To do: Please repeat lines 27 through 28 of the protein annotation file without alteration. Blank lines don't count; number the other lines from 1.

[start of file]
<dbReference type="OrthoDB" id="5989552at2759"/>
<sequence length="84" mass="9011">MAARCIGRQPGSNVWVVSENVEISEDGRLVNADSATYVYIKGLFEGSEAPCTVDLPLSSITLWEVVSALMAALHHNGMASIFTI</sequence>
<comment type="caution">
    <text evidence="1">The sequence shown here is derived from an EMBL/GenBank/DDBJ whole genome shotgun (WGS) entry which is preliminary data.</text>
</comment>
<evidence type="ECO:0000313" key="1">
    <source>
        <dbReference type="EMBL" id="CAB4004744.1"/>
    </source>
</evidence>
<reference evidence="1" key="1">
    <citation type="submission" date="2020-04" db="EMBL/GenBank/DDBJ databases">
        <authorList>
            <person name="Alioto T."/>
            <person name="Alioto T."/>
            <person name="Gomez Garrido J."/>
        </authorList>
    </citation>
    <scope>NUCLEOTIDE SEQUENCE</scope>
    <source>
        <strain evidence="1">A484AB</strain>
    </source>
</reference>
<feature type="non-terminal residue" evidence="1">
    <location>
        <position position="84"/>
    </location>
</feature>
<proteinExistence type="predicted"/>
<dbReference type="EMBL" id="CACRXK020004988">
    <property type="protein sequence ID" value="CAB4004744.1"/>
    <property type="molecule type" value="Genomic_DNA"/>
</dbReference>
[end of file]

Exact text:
    </location>
</feature>